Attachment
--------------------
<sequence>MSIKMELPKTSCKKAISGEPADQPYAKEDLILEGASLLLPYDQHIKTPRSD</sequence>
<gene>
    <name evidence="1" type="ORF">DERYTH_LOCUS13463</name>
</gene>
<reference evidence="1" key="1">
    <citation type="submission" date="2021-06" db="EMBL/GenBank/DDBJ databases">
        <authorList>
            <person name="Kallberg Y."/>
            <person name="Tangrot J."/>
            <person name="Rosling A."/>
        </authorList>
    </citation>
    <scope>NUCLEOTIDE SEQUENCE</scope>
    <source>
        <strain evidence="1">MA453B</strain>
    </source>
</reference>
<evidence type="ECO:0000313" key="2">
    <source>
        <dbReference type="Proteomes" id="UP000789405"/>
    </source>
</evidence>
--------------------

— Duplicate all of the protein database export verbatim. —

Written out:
<sequence>MSIKMELPKTSCKKAISGEPADQPYAKEDLILEGASLLLPYDQHIKTPRSD</sequence>
<gene>
    <name evidence="1" type="ORF">DERYTH_LOCUS13463</name>
</gene>
<reference evidence="1" key="1">
    <citation type="submission" date="2021-06" db="EMBL/GenBank/DDBJ databases">
        <authorList>
            <person name="Kallberg Y."/>
            <person name="Tangrot J."/>
            <person name="Rosling A."/>
        </authorList>
    </citation>
    <scope>NUCLEOTIDE SEQUENCE</scope>
    <source>
        <strain evidence="1">MA453B</strain>
    </source>
</reference>
<evidence type="ECO:0000313" key="2">
    <source>
        <dbReference type="Proteomes" id="UP000789405"/>
    </source>
</evidence>